The move signals the group's strategic commitment to investing in and nurturing talent in the industry.
The 'Aspire2Accelerate' training programme, which has been developed as a joint investment with UDC, will comprise three higher education level qualifications targeted at all career stages from sales advisor through to area manager.
Each completed phase of work-based learning will contribute credits towards the achievement of a full university degree in retail management. It is hoped it will enable Aurora to create a visible career path for front line retail teams both within the brands and across the group, and importantly to identify and nurture a skilled talent pool ready for deployment into critical retail management roles.
Following a two-month national application process for the first level of the fast track programme, regional roll out among successful candidates will commence throughout July, starting in London today. It will see up to 150 learners from the Coast, Oasis and Warehouse brands participate in a year-long course, which is partly fulfilled via an e-learning portal, to gain a University Certificate in Retail Management.
In an industry sector renowned for high staff churn, Aurora hopes the scheme will help the brands to continue to attract and retain the best talent in fashion retailing; research* among Aurora store managers found 93% could easily identify a talented individual in their team who would be keen to undertake a work-based qualification with a view to developing a career in retail. It will also help strengthen management and succession planning across the group.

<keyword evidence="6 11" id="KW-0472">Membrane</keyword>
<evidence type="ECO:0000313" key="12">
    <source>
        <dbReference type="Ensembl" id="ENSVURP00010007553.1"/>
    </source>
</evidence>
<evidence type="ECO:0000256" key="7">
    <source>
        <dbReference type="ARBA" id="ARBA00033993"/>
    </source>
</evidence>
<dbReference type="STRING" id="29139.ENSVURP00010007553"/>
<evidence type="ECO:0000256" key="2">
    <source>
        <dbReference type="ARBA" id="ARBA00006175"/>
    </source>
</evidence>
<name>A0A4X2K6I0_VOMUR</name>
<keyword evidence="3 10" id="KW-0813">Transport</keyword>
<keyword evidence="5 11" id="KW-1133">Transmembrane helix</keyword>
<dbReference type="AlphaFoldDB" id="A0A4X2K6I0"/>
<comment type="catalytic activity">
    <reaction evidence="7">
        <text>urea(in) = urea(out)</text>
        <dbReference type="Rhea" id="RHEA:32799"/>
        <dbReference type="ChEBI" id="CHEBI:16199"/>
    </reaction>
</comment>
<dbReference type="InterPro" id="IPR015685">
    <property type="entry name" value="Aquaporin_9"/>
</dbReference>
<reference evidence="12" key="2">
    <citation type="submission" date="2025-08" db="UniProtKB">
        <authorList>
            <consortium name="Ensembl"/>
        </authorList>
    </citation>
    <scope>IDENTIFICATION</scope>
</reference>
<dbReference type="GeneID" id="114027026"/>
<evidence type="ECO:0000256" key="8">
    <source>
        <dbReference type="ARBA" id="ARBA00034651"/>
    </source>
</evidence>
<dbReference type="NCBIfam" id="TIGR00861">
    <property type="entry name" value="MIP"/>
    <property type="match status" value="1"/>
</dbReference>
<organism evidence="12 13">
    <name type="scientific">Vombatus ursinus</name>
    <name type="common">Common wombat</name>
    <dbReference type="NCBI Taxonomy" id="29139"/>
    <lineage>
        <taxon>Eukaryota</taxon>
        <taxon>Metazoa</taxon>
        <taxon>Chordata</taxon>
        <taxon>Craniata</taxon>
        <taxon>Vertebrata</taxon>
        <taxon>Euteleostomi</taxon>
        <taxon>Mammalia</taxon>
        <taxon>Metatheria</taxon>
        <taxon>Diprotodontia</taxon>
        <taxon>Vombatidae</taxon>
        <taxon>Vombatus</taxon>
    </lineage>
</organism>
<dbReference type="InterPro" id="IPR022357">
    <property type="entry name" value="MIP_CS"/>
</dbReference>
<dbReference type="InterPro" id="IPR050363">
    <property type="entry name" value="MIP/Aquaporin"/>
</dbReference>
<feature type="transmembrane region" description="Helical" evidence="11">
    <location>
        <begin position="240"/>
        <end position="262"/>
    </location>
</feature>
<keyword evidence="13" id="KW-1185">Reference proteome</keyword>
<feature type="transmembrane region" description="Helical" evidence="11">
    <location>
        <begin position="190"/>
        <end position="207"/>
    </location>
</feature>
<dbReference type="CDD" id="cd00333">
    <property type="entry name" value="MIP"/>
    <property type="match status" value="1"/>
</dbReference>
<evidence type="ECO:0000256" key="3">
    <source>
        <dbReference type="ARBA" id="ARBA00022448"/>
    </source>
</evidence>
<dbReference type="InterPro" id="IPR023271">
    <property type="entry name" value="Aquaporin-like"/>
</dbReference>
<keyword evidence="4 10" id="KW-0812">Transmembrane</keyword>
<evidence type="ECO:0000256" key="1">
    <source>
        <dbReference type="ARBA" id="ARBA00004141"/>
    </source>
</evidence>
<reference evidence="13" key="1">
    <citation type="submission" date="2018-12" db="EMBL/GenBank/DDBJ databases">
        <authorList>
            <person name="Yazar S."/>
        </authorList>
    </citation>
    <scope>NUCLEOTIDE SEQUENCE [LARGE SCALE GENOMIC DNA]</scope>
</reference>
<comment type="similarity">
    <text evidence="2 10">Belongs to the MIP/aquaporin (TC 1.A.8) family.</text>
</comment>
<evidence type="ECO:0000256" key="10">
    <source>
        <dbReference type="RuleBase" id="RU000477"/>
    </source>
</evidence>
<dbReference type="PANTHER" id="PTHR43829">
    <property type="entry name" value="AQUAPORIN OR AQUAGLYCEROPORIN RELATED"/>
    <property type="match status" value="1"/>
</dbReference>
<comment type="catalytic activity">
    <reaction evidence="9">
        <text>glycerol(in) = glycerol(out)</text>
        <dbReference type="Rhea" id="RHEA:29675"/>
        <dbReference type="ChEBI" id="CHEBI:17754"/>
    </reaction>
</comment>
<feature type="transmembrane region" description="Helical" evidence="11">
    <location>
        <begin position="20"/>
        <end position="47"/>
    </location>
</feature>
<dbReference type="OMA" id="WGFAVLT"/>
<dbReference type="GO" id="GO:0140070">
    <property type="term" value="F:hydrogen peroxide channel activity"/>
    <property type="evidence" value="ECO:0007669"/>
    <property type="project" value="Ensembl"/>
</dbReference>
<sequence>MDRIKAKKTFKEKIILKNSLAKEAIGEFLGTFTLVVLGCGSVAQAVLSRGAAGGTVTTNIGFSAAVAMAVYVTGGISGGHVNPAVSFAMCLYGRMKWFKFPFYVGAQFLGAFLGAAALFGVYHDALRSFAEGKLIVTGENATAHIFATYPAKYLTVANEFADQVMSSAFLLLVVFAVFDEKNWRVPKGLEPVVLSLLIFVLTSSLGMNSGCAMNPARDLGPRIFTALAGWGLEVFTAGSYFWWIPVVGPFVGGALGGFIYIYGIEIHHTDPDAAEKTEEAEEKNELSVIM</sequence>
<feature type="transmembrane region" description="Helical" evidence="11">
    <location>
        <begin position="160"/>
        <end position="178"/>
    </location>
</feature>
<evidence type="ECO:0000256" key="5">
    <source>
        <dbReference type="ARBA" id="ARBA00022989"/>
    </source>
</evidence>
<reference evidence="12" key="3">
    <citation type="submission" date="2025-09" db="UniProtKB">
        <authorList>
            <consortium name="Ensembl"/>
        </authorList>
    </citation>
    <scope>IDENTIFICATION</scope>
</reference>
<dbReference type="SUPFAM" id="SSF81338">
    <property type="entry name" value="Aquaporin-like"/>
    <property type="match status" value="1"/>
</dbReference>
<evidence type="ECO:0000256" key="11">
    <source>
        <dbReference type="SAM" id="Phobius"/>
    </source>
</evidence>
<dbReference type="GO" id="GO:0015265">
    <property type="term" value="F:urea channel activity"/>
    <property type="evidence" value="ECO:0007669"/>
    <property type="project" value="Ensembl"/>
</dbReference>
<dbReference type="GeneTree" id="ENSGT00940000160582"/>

Julia Durbin, Aurora's people and organisational development director, said: "At a brand and a group level, we're very proud of our heritage of investing in talent. We're fortunate enough to attract some of the best talent around but believe that, in order to keep and grow our people, we need to offer the opportunities afforded in other industries."
Meg Lustman, MD of Warehouse, added: "Against a backdrop of youth unemployment and significant industry job losses, we hope Aspire2Accelerate will inspire existing staff, and those considering entering the industry, to be ambitious about a long-term career in the fast paced world of fashion retail."
Warehouse, like the other Aurora brands, deploys a number of talent initiatives already. For example, for the last four years, the brand has partnered with the British Fashion Council to find a promising new design student to join its annual graduate apprenticeship scheme. This gives an up and coming new design talent the opportunity to participate in the development of a complete collection, and to showcase and sell their debut collection in Warehouse stores.
British Retail Consortium director general, Stephen Robertson, added: "With jobs in short supply, it's important to recognise that retail is one of the sectors most likely to provide an entry point to the world of work and to celebrate the many retailers who invest in turning those job breaks into successful long-term careers. BRC figures show that the sector invests an average £1,275 per employee per year in training and development, more than either manufacturing or financial services. That's good news for those individuals, because many CEOs have turned a start on the shop floor into a place in the boardroom, and for future employers,the economy and society more widely."
Paul Wilkinson, head of client partnerships at UDC, said: "We're delighted to have been able to partner with Aurora to offer work-based learning to higher education level for existing employees. The programme combines academic, theory and work-based knowledge with vocational skill development and is a great way to begin a university degree pathway to support career progression."